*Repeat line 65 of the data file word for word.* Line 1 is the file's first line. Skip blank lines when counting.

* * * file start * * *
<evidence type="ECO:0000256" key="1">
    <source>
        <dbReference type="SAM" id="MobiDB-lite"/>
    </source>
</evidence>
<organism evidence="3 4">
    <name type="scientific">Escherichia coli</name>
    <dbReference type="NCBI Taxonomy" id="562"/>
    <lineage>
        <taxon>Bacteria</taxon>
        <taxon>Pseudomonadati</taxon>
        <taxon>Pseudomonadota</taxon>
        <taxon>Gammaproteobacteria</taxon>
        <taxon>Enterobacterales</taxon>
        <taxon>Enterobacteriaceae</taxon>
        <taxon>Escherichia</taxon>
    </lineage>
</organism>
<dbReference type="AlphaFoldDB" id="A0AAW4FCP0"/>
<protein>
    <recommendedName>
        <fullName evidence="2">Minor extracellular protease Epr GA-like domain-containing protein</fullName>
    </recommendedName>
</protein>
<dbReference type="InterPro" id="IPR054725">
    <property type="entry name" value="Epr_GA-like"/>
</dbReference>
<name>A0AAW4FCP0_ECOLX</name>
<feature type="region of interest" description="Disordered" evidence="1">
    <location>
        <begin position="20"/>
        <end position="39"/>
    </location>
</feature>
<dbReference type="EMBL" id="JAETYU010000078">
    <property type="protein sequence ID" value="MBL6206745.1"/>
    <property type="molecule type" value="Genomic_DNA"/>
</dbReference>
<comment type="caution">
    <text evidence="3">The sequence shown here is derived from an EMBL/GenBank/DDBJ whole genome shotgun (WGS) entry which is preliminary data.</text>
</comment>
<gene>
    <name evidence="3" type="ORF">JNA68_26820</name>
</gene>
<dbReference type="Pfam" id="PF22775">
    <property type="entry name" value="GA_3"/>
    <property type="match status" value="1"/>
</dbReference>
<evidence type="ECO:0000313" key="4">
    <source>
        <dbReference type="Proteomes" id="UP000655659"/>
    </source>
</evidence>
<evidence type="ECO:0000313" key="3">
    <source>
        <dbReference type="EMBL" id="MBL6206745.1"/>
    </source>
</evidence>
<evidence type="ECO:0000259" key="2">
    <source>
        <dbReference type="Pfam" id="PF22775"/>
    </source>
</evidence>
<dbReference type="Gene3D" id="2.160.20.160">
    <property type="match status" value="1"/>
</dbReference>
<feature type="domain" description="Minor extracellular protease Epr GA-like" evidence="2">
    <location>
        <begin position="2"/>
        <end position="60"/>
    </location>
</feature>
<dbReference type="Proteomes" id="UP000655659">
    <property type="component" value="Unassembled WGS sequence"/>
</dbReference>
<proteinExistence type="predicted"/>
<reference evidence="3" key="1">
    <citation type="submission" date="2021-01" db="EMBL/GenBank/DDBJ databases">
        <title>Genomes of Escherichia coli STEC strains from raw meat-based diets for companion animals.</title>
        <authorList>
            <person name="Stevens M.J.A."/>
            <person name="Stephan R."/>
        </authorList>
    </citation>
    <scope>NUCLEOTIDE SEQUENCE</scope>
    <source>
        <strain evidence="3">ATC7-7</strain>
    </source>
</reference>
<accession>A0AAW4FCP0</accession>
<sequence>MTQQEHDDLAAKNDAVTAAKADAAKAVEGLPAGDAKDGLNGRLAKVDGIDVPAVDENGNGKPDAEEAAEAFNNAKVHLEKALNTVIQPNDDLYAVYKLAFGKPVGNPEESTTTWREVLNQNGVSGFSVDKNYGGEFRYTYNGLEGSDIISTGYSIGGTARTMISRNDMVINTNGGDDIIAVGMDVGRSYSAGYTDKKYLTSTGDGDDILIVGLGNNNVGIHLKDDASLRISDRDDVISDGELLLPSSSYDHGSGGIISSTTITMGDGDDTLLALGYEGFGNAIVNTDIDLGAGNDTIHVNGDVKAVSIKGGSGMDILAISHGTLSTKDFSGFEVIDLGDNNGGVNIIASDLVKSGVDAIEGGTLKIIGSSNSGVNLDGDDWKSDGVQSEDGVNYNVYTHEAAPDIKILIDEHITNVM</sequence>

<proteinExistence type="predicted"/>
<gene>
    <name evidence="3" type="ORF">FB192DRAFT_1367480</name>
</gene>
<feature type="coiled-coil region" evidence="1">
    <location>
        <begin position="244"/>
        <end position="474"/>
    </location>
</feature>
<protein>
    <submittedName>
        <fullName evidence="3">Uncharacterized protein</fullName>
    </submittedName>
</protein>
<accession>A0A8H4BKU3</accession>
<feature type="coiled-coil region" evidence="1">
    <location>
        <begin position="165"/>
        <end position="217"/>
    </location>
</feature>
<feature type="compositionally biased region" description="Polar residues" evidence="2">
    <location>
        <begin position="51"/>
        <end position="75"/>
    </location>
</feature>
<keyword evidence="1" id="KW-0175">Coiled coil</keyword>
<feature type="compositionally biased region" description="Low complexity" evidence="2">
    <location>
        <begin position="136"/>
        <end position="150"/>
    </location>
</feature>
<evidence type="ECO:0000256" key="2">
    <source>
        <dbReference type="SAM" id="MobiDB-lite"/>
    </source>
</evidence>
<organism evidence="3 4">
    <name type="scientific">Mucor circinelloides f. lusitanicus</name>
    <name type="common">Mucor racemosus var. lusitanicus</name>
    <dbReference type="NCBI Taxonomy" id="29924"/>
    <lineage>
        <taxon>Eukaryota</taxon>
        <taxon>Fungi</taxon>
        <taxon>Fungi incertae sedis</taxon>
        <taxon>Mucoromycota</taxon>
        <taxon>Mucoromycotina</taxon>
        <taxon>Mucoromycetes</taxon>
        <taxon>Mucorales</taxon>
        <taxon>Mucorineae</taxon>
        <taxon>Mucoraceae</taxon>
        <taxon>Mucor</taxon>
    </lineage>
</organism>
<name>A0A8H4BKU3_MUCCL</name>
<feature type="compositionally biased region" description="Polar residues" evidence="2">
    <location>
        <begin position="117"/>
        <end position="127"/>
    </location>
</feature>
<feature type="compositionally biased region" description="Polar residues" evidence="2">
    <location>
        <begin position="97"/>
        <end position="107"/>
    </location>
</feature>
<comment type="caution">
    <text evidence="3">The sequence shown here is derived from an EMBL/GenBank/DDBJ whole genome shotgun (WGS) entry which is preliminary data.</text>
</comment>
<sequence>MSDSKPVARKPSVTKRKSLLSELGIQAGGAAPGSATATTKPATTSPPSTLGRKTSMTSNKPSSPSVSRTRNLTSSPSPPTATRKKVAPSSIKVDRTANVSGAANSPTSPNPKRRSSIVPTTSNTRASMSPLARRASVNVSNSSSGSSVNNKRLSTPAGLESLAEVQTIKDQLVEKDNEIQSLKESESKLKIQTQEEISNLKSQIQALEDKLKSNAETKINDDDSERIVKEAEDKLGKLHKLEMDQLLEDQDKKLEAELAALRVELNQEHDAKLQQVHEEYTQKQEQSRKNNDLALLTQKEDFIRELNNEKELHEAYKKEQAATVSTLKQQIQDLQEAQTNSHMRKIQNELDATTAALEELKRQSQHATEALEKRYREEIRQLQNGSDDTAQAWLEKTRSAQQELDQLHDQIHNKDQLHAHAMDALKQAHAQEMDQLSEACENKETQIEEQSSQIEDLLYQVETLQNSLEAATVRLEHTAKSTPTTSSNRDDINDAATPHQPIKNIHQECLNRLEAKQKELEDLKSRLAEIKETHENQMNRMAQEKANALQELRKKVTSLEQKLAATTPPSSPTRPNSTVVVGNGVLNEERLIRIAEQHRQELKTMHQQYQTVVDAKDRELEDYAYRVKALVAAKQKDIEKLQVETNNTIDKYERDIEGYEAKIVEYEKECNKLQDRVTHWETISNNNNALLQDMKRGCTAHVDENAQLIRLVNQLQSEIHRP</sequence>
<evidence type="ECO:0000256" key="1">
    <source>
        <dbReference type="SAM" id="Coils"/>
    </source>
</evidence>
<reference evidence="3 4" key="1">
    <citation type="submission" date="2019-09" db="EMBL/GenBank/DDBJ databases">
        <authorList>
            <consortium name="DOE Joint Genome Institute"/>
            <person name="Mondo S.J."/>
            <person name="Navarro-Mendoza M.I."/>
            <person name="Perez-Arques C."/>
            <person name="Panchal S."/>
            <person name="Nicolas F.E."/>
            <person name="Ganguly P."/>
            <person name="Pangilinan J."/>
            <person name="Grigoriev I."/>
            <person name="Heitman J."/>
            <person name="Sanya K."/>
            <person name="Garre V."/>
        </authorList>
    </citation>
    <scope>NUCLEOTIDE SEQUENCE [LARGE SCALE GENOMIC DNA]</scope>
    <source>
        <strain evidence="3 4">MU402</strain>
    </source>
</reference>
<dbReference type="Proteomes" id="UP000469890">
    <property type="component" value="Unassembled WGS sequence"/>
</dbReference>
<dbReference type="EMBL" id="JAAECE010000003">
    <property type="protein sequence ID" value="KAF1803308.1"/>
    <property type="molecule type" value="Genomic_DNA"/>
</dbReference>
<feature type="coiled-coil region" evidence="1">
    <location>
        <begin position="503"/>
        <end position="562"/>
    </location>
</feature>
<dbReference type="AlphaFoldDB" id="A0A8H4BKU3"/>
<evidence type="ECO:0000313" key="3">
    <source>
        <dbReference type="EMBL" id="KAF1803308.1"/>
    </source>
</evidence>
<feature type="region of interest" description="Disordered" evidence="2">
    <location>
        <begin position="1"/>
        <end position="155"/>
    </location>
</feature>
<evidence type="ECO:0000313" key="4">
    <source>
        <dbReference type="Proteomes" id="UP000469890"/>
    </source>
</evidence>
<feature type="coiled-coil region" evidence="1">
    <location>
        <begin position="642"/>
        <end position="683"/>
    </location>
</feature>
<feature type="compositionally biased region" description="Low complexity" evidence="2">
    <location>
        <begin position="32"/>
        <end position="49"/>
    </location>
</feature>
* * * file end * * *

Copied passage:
    <property type="match status" value="1"/>